STAFF EDITORIAL: Campus grocery store necessary for students

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Students craving fresh fruits and vegetables or ingredients for a home cooked meal have to venture off-campus for a wider selection of meat, dairy and produce.

Marquette needs a campus grocery store to better serve students who don’t want to eat Jimmy John’s or Qdoba seven days a week.

Half the student population lives off campus, many without meal plans or access to fresh food. Underclassmen who do have meal plans also struggle to find nutritious options other than cafeteria food.

Open Pantry and Walgreens offer basic foods like milk, canned goods and dry snacks, but these items are overpriced and limited.

For students who don’t have cars, it’s difficult to reach grocery stores. And students who take the bus to Metro Market, Pick ‘n Save or Whole Foods have to haul heavy grocery bags while waiting at the bus stop in rain, sleet and snow.

Mike Whittow, assistant to the vice president in the Office of Administration, said opening a grocery store has been the number one request from the campus community for the last 10 years.

Marquette should initiate a university-owned grocery store, making it a student enterprise.

The College of Business Administration could handle the store’s finances, providing business students with hands-on, relevant experience. The enterprise could create more campus jobs for students.

The main obstacle is finding a location when space is tight.

June Moberly, executive director of the Avenues West Association, said the university has acquired a building on the northeast corner of 12th and Wells streets. Marquette could repurpose this property for a small grocery store.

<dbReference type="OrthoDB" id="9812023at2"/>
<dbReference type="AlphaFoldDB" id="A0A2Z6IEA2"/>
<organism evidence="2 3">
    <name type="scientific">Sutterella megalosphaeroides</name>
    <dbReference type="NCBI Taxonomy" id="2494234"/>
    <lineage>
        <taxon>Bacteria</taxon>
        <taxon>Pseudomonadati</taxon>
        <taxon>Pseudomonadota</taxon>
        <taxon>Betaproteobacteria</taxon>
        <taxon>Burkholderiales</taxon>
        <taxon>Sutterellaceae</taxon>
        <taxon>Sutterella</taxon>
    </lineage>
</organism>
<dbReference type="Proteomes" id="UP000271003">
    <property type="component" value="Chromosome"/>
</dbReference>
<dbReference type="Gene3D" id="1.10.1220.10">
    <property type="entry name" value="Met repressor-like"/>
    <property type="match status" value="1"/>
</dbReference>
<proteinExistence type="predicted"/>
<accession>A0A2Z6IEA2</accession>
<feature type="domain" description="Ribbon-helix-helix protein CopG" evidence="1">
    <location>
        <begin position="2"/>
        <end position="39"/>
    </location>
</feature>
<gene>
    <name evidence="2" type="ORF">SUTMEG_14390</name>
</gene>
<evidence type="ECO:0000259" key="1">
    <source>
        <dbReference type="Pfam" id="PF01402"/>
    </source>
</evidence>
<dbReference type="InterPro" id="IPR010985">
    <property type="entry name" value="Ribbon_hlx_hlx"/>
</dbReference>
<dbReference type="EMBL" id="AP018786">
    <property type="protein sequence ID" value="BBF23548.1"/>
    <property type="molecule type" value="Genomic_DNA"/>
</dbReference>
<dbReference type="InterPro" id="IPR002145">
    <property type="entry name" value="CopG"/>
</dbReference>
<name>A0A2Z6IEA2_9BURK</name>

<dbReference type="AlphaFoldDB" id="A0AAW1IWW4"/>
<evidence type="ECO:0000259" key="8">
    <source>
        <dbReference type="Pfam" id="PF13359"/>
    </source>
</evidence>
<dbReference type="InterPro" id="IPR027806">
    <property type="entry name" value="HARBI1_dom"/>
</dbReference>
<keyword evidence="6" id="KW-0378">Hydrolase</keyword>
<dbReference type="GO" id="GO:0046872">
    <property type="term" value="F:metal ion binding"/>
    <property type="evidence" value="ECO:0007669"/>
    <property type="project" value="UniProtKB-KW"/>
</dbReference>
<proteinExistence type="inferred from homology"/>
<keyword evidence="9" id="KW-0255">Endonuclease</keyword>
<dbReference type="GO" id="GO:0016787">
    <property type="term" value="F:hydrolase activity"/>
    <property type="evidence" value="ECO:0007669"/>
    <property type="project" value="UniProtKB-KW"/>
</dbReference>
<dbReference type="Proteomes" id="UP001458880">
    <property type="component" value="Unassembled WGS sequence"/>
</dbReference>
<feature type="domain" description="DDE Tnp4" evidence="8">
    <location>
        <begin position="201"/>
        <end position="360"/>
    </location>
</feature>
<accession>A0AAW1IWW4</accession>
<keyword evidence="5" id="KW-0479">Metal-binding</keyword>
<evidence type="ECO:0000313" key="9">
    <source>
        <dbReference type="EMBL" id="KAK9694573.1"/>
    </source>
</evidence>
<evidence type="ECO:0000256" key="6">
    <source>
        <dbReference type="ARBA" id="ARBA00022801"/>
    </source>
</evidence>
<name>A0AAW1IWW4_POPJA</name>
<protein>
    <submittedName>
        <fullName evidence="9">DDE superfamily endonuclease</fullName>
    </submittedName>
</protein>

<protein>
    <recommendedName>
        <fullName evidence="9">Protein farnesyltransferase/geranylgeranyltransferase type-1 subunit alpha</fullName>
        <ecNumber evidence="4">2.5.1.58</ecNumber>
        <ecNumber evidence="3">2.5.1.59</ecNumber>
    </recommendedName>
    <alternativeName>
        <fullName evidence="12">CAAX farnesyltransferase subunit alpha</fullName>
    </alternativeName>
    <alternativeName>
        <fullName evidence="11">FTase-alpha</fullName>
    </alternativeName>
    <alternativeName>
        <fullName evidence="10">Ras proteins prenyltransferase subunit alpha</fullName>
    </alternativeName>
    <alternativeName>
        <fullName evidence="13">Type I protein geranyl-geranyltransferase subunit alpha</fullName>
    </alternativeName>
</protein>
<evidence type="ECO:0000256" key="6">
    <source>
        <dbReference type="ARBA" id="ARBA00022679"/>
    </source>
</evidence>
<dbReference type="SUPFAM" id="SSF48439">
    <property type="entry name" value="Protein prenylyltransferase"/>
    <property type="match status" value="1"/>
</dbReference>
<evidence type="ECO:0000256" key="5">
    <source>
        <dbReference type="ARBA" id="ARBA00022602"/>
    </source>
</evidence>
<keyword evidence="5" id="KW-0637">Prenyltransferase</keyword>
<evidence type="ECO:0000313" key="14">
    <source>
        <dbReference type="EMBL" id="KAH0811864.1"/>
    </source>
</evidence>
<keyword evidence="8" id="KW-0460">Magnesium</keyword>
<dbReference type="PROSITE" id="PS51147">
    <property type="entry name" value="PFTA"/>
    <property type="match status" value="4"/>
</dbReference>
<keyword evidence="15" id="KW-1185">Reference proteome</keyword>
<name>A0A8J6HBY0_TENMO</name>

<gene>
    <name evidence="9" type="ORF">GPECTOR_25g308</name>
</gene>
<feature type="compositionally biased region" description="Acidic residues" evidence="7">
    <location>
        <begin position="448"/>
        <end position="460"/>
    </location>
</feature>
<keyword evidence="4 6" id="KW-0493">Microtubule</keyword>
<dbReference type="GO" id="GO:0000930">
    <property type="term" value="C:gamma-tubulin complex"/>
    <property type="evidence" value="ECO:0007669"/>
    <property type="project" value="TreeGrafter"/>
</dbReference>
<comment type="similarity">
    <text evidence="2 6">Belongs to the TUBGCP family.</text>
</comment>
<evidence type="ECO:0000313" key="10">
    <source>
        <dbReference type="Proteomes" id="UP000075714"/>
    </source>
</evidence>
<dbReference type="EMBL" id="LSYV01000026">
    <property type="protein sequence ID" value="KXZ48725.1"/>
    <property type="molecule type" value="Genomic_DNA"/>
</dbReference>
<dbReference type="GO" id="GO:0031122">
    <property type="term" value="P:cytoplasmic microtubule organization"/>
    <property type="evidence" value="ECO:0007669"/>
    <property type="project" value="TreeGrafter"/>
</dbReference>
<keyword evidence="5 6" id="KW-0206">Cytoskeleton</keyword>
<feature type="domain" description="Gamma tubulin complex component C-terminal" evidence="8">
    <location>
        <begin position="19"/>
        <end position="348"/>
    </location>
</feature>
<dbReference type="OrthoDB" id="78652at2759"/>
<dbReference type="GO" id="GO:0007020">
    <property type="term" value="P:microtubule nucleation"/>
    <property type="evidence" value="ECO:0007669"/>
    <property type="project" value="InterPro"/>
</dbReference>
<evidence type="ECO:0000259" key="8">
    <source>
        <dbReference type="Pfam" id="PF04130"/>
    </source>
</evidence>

Not only would this appeal to students, but it would also attract residents in the area, employees from Aurora Sinai Medical Center and campus administrators.

Robert Bauman, 4th district alderman of Milwaukee, said there hasn’t been a grocery store on or within a mile of campus for 25 years.

The city has tried to develop its vacant lot at 27th Street and Wisconsin Avenue into a grocery store, Bauman said.

Developers claim the site doesn’t support a full-service grocery store because it’s only one square block with limited parking.

Bauman said city officials are open to a grocery store at 27th and Wisconsin and will provide incentives to build a facility there.

A potential store there raises public safety concerns and perhaps students would choose to take the bus to the Pick ‘n Save on Van Buren anyway.

Moberly, of Avenues West, said a grocery store was once planned for Marquette’s campus.

In 1993, Patrick LeSage, president of the former Marquette organization Campus Circle, which aimed to revitalize the campus community, proposed a 15,000 square foot grocery store on the ground floor of Campus Town East.

Unfortunately, no developers jumped to occupy the space, so Campus Circle had to scrap the grocery store plans.

Marquette’s campus has changed in the last 16 years. It’s safer and enrollment is at an all-time high. Both factors would support an economically viable grocery store on campus.

Open Pantry’s limited selection cannot be our only option for food — students looking for a balanced meal should be able to find it on campus.

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